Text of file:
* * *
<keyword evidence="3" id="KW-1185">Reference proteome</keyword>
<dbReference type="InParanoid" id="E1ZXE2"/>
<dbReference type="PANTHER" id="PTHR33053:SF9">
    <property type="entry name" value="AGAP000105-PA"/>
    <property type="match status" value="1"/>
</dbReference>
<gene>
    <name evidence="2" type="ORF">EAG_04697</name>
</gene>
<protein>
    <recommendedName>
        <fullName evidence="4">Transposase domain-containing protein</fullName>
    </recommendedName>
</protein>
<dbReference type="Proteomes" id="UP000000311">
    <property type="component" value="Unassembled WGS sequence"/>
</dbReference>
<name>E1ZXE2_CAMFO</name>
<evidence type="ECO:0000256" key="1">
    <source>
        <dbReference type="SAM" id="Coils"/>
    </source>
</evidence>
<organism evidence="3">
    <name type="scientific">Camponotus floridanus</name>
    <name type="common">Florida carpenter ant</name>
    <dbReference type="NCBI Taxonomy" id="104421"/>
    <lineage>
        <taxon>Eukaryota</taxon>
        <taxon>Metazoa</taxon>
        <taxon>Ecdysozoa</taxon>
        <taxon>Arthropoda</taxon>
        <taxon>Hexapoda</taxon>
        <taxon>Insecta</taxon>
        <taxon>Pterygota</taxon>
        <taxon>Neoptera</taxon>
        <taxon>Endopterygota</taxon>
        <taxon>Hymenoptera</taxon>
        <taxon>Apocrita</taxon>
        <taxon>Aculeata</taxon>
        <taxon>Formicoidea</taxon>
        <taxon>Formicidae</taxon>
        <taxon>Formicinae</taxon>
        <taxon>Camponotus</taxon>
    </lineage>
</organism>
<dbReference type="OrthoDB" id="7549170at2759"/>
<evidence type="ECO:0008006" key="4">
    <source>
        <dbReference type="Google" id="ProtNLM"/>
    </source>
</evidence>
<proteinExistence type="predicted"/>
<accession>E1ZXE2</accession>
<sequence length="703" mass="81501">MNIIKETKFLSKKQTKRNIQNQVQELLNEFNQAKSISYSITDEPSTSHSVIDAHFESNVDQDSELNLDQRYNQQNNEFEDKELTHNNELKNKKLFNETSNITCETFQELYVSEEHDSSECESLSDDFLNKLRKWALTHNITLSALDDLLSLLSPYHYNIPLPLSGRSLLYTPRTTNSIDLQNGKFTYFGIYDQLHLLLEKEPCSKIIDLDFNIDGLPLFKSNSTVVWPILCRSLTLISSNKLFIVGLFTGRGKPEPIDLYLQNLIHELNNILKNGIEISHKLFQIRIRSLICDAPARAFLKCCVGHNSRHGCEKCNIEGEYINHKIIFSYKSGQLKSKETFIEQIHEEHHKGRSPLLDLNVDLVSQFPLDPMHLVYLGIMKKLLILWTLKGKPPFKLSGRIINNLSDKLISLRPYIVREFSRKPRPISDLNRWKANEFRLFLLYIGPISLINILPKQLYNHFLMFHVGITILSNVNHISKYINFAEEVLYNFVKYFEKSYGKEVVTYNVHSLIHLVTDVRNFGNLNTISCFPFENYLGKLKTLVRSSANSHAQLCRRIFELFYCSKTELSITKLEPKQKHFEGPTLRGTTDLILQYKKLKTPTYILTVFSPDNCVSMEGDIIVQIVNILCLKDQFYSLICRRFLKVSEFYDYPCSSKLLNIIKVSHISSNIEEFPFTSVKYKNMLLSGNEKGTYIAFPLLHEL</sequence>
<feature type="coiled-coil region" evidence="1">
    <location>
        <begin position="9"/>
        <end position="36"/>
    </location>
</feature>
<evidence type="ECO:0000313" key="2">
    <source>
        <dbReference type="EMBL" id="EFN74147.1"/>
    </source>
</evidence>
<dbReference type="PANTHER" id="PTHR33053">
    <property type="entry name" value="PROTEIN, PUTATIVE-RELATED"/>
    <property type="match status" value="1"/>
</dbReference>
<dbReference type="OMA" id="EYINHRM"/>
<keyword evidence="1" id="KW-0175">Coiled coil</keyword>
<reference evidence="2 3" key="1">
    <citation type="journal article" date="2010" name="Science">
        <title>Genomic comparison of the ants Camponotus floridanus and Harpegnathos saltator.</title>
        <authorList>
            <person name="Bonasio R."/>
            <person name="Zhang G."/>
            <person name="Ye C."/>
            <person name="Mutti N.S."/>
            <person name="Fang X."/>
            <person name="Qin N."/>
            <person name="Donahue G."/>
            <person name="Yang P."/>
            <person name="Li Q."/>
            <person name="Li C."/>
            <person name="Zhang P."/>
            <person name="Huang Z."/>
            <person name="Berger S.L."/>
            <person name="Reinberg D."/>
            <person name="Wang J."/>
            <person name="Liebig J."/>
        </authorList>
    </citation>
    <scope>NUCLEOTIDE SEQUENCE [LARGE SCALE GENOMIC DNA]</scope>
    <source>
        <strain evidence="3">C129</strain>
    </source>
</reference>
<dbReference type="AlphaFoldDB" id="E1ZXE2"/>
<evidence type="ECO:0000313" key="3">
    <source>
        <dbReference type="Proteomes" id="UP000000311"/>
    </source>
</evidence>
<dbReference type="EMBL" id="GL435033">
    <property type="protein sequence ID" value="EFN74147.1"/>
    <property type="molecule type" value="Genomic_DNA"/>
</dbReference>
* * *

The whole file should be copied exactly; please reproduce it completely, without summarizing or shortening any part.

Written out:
<keyword evidence="3" id="KW-1185">Reference proteome</keyword>
<dbReference type="InParanoid" id="E1ZXE2"/>
<dbReference type="PANTHER" id="PTHR33053:SF9">
    <property type="entry name" value="AGAP000105-PA"/>
    <property type="match status" value="1"/>
</dbReference>
<gene>
    <name evidence="2" type="ORF">EAG_04697</name>
</gene>
<protein>
    <recommendedName>
        <fullName evidence="4">Transposase domain-containing protein</fullName>
    </recommendedName>
</protein>
<dbReference type="Proteomes" id="UP000000311">
    <property type="component" value="Unassembled WGS sequence"/>
</dbReference>
<name>E1ZXE2_CAMFO</name>
<evidence type="ECO:0000256" key="1">
    <source>
        <dbReference type="SAM" id="Coils"/>
    </source>
</evidence>
<organism evidence="3">
    <name type="scientific">Camponotus floridanus</name>
    <name type="common">Florida carpenter ant</name>
    <dbReference type="NCBI Taxonomy" id="104421"/>
    <lineage>
        <taxon>Eukaryota</taxon>
        <taxon>Metazoa</taxon>
        <taxon>Ecdysozoa</taxon>
        <taxon>Arthropoda</taxon>
        <taxon>Hexapoda</taxon>
        <taxon>Insecta</taxon>
        <taxon>Pterygota</taxon>
        <taxon>Neoptera</taxon>
        <taxon>Endopterygota</taxon>
        <taxon>Hymenoptera</taxon>
        <taxon>Apocrita</taxon>
        <taxon>Aculeata</taxon>
        <taxon>Formicoidea</taxon>
        <taxon>Formicidae</taxon>
        <taxon>Formicinae</taxon>
        <taxon>Camponotus</taxon>
    </lineage>
</organism>
<dbReference type="OrthoDB" id="7549170at2759"/>
<evidence type="ECO:0008006" key="4">
    <source>
        <dbReference type="Google" id="ProtNLM"/>
    </source>
</evidence>
<proteinExistence type="predicted"/>
<accession>E1ZXE2</accession>
<sequence length="703" mass="81501">MNIIKETKFLSKKQTKRNIQNQVQELLNEFNQAKSISYSITDEPSTSHSVIDAHFESNVDQDSELNLDQRYNQQNNEFEDKELTHNNELKNKKLFNETSNITCETFQELYVSEEHDSSECESLSDDFLNKLRKWALTHNITLSALDDLLSLLSPYHYNIPLPLSGRSLLYTPRTTNSIDLQNGKFTYFGIYDQLHLLLEKEPCSKIIDLDFNIDGLPLFKSNSTVVWPILCRSLTLISSNKLFIVGLFTGRGKPEPIDLYLQNLIHELNNILKNGIEISHKLFQIRIRSLICDAPARAFLKCCVGHNSRHGCEKCNIEGEYINHKIIFSYKSGQLKSKETFIEQIHEEHHKGRSPLLDLNVDLVSQFPLDPMHLVYLGIMKKLLILWTLKGKPPFKLSGRIINNLSDKLISLRPYIVREFSRKPRPISDLNRWKANEFRLFLLYIGPISLINILPKQLYNHFLMFHVGITILSNVNHISKYINFAEEVLYNFVKYFEKSYGKEVVTYNVHSLIHLVTDVRNFGNLNTISCFPFENYLGKLKTLVRSSANSHAQLCRRIFELFYCSKTELSITKLEPKQKHFEGPTLRGTTDLILQYKKLKTPTYILTVFSPDNCVSMEGDIIVQIVNILCLKDQFYSLICRRFLKVSEFYDYPCSSKLLNIIKVSHISSNIEEFPFTSVKYKNMLLSGNEKGTYIAFPLLHEL</sequence>
<feature type="coiled-coil region" evidence="1">
    <location>
        <begin position="9"/>
        <end position="36"/>
    </location>
</feature>
<evidence type="ECO:0000313" key="2">
    <source>
        <dbReference type="EMBL" id="EFN74147.1"/>
    </source>
</evidence>
<dbReference type="PANTHER" id="PTHR33053">
    <property type="entry name" value="PROTEIN, PUTATIVE-RELATED"/>
    <property type="match status" value="1"/>
</dbReference>
<dbReference type="OMA" id="EYINHRM"/>
<keyword evidence="1" id="KW-0175">Coiled coil</keyword>
<reference evidence="2 3" key="1">
    <citation type="journal article" date="2010" name="Science">
        <title>Genomic comparison of the ants Camponotus floridanus and Harpegnathos saltator.</title>
        <authorList>
            <person name="Bonasio R."/>
            <person name="Zhang G."/>
            <person name="Ye C."/>
            <person name="Mutti N.S."/>
            <person name="Fang X."/>
            <person name="Qin N."/>
            <person name="Donahue G."/>
            <person name="Yang P."/>
            <person name="Li Q."/>
            <person name="Li C."/>
            <person name="Zhang P."/>
            <person name="Huang Z."/>
            <person name="Berger S.L."/>
            <person name="Reinberg D."/>
            <person name="Wang J."/>
            <person name="Liebig J."/>
        </authorList>
    </citation>
    <scope>NUCLEOTIDE SEQUENCE [LARGE SCALE GENOMIC DNA]</scope>
    <source>
        <strain evidence="3">C129</strain>
    </source>
</reference>
<dbReference type="AlphaFoldDB" id="E1ZXE2"/>
<evidence type="ECO:0000313" key="3">
    <source>
        <dbReference type="Proteomes" id="UP000000311"/>
    </source>
</evidence>
<dbReference type="EMBL" id="GL435033">
    <property type="protein sequence ID" value="EFN74147.1"/>
    <property type="molecule type" value="Genomic_DNA"/>
</dbReference>